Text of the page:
After some weeks of development, it was time to release the first version, or beta, of my new security tool. It was announced on some mailinglists and actually people started trying it. They provided me directly with great feedback. Some even provided me with malware samples they discovered on their machines. I was amazed by the interaction and got in love with this “open source” thing. Quickly did I realize that using open source is one thing, but actually contributing to it, is a completely different league. During the few years ahead I kept programming in my spare time, even during my vacations. There was enough analysis to be done and the tool improved with every release. The amount of users and feedback only grew bigger.
But then time passed and I had some other priorities, let’s call it “life”. It was around 2006 and although I did some work on rkhunter, it was simply not enough. The research itself was draining my energy as there were simply too much malicious scripts. Also I was wondering more and more about why I was doing this. The question is still valid at this very moment: why would one voluntarily put all his spare time into researching malicious pieces of code? Sure, the knowledge is valuable. But it definitely won’t make any impression on the girls..
Finally I decided to handover the project to a development team. They promised me to keep the project alive. The choice was definitely not easy. After all it was my baby, the thing I invested so much time into it. But on the other hand, I created the tool to be useful for others, not to be collecting dust. So this seemed to be a good alternative.
1) Pick product names of 8 characters or less, or people will abbreviate it for you.
2) Consider the time it takes to build something from scratch and instead provide a patch to an existing project.
So some time went by and it was 2007. Many changes in my work environment were happening, good and bad. Then it struck to me, I needed a new project. This time not something which only discovers malware, but one that actually helps people improving their systems. Also, it should not matter if the last version was 6 months old. The software had to remain useful.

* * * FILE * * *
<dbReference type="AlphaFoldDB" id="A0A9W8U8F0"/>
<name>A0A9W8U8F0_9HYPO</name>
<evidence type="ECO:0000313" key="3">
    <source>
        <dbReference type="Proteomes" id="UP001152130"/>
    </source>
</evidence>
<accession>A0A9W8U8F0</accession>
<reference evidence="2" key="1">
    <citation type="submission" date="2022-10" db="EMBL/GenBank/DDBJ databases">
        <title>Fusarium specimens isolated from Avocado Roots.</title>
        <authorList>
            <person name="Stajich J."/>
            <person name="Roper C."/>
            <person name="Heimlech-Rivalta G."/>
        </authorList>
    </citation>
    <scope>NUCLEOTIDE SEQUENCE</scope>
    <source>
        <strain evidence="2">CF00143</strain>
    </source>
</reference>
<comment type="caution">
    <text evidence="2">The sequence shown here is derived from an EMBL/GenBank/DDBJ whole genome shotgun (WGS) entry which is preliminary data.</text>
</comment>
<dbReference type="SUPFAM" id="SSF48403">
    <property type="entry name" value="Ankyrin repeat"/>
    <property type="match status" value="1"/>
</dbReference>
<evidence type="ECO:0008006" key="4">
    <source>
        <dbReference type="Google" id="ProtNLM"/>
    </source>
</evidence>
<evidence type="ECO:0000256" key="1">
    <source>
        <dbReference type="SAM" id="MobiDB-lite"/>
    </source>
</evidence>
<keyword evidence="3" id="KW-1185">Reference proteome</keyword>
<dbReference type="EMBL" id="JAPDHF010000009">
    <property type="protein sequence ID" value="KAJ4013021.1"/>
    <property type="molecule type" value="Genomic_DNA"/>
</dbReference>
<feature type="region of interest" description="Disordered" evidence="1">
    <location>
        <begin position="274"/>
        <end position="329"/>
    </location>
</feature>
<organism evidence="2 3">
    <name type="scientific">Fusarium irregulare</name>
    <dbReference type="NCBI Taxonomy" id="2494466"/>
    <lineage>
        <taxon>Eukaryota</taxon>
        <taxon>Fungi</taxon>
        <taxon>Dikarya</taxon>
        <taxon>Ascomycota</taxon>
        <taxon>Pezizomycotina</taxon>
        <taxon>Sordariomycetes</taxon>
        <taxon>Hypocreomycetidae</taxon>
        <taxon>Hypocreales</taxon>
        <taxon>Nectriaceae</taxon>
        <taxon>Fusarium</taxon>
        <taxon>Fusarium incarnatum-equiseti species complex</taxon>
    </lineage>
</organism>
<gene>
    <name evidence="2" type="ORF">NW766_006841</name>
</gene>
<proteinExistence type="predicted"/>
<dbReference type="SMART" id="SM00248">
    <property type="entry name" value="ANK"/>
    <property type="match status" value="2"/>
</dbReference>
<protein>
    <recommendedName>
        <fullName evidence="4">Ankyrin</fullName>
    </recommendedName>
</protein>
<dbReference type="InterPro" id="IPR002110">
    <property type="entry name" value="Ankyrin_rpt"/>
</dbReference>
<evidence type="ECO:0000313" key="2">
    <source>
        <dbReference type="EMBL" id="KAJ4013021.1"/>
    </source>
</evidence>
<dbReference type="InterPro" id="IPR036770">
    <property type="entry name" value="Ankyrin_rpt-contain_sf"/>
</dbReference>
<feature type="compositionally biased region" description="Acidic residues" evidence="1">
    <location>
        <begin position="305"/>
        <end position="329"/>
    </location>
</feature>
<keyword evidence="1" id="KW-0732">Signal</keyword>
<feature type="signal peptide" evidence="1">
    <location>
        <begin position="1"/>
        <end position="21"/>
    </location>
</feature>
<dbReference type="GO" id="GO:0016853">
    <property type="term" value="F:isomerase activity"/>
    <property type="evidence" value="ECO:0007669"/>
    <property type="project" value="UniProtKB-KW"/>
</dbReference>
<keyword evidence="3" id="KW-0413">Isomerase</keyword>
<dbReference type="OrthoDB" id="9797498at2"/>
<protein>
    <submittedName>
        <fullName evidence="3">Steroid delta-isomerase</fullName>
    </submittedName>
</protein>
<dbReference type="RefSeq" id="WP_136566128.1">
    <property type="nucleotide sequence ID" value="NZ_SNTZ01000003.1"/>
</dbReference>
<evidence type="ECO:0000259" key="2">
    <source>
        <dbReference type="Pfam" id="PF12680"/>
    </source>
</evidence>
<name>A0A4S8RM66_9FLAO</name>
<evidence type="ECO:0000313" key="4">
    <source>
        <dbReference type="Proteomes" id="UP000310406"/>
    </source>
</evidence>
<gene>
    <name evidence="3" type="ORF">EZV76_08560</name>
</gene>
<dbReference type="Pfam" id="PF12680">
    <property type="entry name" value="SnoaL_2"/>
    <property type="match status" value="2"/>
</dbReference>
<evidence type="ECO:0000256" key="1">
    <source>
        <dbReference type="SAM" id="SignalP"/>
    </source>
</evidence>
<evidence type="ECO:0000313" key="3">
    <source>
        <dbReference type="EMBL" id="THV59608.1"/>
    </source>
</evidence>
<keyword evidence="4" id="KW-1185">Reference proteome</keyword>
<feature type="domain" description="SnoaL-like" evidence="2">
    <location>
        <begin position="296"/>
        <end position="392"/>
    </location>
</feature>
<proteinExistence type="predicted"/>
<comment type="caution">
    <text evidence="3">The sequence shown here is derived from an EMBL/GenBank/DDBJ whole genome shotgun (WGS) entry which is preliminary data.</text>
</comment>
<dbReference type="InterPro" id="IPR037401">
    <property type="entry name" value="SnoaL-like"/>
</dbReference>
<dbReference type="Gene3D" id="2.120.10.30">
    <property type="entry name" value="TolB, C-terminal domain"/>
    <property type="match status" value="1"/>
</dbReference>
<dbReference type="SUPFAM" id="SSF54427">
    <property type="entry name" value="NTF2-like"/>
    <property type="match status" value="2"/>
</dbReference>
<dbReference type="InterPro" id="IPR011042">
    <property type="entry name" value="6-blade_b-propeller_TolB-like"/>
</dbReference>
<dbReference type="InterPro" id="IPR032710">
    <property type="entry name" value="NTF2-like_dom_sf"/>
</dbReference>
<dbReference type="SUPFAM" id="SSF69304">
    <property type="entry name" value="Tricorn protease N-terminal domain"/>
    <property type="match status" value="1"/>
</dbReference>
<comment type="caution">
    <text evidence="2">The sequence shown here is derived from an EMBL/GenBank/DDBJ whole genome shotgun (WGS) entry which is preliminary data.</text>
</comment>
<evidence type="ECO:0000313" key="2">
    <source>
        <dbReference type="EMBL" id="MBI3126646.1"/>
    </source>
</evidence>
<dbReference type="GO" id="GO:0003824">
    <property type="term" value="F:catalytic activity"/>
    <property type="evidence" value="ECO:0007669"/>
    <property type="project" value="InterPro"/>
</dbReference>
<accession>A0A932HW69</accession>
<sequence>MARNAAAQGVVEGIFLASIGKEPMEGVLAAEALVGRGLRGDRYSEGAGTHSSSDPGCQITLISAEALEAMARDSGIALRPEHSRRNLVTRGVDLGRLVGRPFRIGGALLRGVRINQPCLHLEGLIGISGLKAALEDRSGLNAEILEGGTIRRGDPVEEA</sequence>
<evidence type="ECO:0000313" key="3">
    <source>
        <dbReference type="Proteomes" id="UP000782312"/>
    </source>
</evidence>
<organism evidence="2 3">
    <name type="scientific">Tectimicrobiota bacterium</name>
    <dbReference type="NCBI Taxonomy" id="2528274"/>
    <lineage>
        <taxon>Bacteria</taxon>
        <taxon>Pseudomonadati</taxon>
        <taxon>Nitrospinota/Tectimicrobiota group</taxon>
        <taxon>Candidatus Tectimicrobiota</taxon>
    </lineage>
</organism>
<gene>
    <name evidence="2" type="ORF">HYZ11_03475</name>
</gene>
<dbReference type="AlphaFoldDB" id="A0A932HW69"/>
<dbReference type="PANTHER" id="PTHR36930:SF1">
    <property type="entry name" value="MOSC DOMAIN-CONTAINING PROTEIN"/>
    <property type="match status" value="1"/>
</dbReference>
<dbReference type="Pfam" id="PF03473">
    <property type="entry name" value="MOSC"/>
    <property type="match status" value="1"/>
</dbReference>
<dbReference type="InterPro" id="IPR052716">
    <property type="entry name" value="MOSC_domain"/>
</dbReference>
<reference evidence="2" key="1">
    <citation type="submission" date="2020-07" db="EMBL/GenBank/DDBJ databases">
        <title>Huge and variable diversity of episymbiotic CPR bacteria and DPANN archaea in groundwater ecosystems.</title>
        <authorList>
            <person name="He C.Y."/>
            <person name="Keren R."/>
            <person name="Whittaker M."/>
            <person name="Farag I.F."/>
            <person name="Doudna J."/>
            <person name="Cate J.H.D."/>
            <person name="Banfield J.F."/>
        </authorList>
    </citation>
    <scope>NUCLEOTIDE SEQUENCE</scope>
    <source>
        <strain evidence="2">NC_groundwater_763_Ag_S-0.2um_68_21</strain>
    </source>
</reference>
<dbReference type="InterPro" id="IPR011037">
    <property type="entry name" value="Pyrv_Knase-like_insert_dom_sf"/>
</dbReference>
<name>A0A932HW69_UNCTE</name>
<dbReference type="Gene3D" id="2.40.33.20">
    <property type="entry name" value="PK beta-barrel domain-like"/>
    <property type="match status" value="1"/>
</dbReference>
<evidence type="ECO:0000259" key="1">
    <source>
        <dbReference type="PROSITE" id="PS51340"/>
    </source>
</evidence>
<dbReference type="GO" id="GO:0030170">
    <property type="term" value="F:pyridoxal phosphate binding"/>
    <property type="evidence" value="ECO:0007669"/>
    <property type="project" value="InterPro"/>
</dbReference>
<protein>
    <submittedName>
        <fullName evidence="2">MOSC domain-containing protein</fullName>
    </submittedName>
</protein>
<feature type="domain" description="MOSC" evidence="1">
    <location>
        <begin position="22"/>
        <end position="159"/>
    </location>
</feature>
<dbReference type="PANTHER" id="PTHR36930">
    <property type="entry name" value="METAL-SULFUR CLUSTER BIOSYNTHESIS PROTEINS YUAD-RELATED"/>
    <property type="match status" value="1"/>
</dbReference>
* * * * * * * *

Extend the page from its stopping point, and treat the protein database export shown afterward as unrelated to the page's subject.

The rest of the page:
The new project
Again, I looked at the existing software packages. With the experience from Rootkit Hunter freshly in my mind, I knew what I could expect. Yet, finding the right idea, name and building it, was a completely different story. But as always, at times you are not actively searching for an idea, it suddenly shows up. What I really liked to do, was checking systems and improving them. What better project could there be than creating an audit tool? It was checking systems, it was automating tedious work and its goal was to improve systems. Great, that would be the project!
So I had to come up with a name. After all, every project needs a name. After some thinking and fiddling with letters, the name “Lynis” showed up. The word had no further meaning, just a small word, with enough consonants and vowels. When searching on Google for the name, not many results showed up. So it was uniquely enough to use it. Secondly, it matched my “Should not be longer as 8 characters” rule. What I didn’t release at that time is that the pronunciation would be tricky for some people. But well, people can always invite me to their podcast to hear my version!
The name was chosen and it was time for some serious development. Many spare hours went into the initial version. When it was ready, I announced it a similar way as with Rootkit Hunter. The timing of this first version was very interesting, as it was exactly between two jobs. The project was so much fun to work on, that I delayed my start date at my new employer with a month. This gave me a full month of “vacation”, or better, development time. After this month of development, I started at my new employer with 5+ years of fulltime experience and two open source tools in the pocket.
This new employer was completely different: consultancy. Big companies hired their people, including me, for consultancy work. During my almost 6 years with the company, I was performing Unix administration, followed by some data storage management. In the meantime I expressed my passion for information security. It didn’t take long and the opportunity was there to do fulltime information security. Great! After an outsourcing deal and a few years of being a security officer, it was time for a new challenge. Later I ended up in a very interesting role as service manager. Sometimes it’s better to take a step sidewards, to determine if you are still following the right path.